Immune molecules, thought to act exclusively in the periphery presenting antigens and fighting infection, in fact, have an alter ego in the brain's neurons, where they help remodel synapses in response to neural activity. How's this for a wild idea in AD research: Could it be that synapses are attacked in a misguided immune response, which then causes neurodegeneration, rather than that neurodegeneration engenders a secondary inflammatory response?

If that is food for thought, it is also a speculative interpretation of what's reported in this week's online PNAS by Josh Syken and Carla Shatz of Harvard Medical School. They found that a piece of the T cell receptor, i.e., its β locus, is normally expressed in neurons of mouse brain, and that its expression pattern changes through development, with abundant expression in the cortex of adult mice.

This study continues the group's prior findings that MHC class 1 antigens and their co-subunit β2 microglobulin are expressed in CNS neurons of mammals, as is CD3ζ one component of the complex that makes up a functioning T cell receptor. Moreover, knockout mice of these components-created originally to study immunological problems-have immature projection patterns of optic nerves to their CNS target area, as well as alterations in their LTP and LDP responses to electrophysiological stimulation (Corriveau et al., 1998). This prompted the idea that components of the "immunological synapse," a complex protein-protein interaction hub that transmits signals between antigen-presenting cells and T lymphocytes, perhaps serves a second function in the dynamic pruning and rebuilding of synapses that is known to occur during development and is also implicated in adult learning.

In this study, the scientists searched for further MCH receptor components in brain. A typical T cell receptor for MHC1 proteins in the periphery contains an α and a β subunit. With in-situ hybridization, Syken found the β subunit in thalamus and various cortical subregions of newborn mice. The regional expression pattern changed throughout postnatal development, and robust expression in layer 6 of the cerebral cortex persisted into adulthood. Histochemistry and retrograde tracing techniques indicate that the TCRβ-expressing cells are indeed neurons and not glial cells, Syken and Shatz report.

The study brought out a striking difference between T lymphocyte and neural TCRβ expression. Neural expression appears to occur without genomic rearrangement. In immune cells, both T cell receptors and antibodies are built in an elaborate process of cutting and pasting pieces of DNA from separate V, D, and J regions, which are then spliced onto a C region. This gene reshuffling, a discovery which garnered a Nobel Prize, generates much of the diversity of B and T cells, but it appears not to be used here, the authors write. Instead, the brain-derived TCRβ transcripts were shorter than the ones in T cells, missing V and D regions and beginning just upstream of a J region. Perhaps, the authors speculate, TCR VDJ genes could rearrange in neurons, but don't do so because one of the enzymes required for the process, RAG2, appears not to be expressed in brain.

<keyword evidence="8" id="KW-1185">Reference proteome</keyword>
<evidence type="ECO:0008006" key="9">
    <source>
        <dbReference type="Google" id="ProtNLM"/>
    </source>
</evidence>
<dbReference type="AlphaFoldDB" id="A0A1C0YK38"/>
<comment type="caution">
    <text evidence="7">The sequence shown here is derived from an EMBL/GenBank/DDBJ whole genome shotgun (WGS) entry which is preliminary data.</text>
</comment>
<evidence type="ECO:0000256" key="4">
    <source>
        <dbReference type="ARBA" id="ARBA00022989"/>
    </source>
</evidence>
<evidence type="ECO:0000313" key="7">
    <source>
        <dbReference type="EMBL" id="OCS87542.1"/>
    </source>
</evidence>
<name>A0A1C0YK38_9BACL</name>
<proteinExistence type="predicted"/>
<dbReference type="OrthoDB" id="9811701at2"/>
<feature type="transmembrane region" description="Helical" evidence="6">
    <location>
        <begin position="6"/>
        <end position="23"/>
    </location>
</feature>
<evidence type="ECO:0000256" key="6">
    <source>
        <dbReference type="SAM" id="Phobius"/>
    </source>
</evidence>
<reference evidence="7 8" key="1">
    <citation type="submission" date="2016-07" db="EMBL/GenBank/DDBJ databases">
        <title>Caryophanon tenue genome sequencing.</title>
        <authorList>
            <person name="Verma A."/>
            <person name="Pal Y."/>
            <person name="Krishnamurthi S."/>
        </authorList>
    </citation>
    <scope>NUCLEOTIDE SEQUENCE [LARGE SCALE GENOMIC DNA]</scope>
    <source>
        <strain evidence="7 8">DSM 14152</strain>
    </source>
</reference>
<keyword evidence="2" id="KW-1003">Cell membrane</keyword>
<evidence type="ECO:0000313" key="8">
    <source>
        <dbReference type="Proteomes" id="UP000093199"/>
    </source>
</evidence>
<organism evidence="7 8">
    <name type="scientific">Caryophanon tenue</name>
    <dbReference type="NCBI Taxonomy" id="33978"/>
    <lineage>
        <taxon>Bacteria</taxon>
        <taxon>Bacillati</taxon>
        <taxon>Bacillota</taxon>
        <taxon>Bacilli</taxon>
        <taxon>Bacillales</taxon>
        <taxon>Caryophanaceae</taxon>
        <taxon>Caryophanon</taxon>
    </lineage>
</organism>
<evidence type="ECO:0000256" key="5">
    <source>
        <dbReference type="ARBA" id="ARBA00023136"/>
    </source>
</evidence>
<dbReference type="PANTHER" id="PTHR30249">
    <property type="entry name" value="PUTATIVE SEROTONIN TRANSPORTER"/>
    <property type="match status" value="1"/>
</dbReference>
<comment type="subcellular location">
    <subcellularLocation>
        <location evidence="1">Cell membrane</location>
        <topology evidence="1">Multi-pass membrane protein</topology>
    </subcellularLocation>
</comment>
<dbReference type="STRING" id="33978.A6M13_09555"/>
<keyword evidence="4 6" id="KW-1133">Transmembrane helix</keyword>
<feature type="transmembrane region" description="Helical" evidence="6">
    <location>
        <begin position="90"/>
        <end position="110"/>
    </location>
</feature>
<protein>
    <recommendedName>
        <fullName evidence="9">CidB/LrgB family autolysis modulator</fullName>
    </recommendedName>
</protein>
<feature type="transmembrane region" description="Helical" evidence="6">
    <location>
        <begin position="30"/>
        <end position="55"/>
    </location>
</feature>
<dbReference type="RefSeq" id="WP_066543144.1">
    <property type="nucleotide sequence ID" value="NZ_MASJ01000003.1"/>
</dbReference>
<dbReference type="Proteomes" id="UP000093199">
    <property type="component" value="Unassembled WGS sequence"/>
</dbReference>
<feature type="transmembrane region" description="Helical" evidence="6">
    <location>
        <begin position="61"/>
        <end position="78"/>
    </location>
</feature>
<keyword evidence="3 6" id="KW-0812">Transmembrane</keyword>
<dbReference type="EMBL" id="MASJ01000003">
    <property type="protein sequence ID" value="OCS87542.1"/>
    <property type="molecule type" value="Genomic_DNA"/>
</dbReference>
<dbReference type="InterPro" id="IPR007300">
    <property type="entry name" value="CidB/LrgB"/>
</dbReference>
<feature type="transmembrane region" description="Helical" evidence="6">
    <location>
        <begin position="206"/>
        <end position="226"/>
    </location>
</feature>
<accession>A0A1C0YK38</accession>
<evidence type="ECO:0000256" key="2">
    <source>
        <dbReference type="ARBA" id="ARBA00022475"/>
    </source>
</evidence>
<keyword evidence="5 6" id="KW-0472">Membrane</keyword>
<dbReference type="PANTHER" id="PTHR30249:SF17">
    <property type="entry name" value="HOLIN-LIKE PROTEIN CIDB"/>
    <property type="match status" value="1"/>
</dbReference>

Syken and Shatz tried with immunoprecipitation and Western blots to detect the hypothetical protein derived from these TCRβ transcripts, but could not find it in mouse cortex and thalamus of various ages, though they did see it in spleen. Perhaps the protein is stable only in the presence of binding partners, or perhaps the RNA itself has a function, the authors speculate. Since TCRβ forms a receptor with CD3ζ in T cells, and CD3ζ knockout mice have projection errors in the target area of the optic nerve, the scientists checked whether TCRβ mutant mice had the same projection error. They did not, eliminating the possibility that TCRβ and CD3ζ together form a receptor for MCH1 in this brain area. In all other brain areas, TCRβ and CD3ζ expression do not even overlap, so the search for these molecules' binding partners is still wide open.—Gabrielle Strobel


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Paper Citations

  1. . Regulation of class I MHC gene expression in the developing and mature CNS by neural activity. Neuron. 1998 Sep;21(3):505-20. PubMed.

Further Reading

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Primary Papers

  1. . Expression of T cell receptor beta locus in central nervous system neurons. Proc Natl Acad Sci U S A. 2003 Oct 28;100(22):13048-53. PubMed.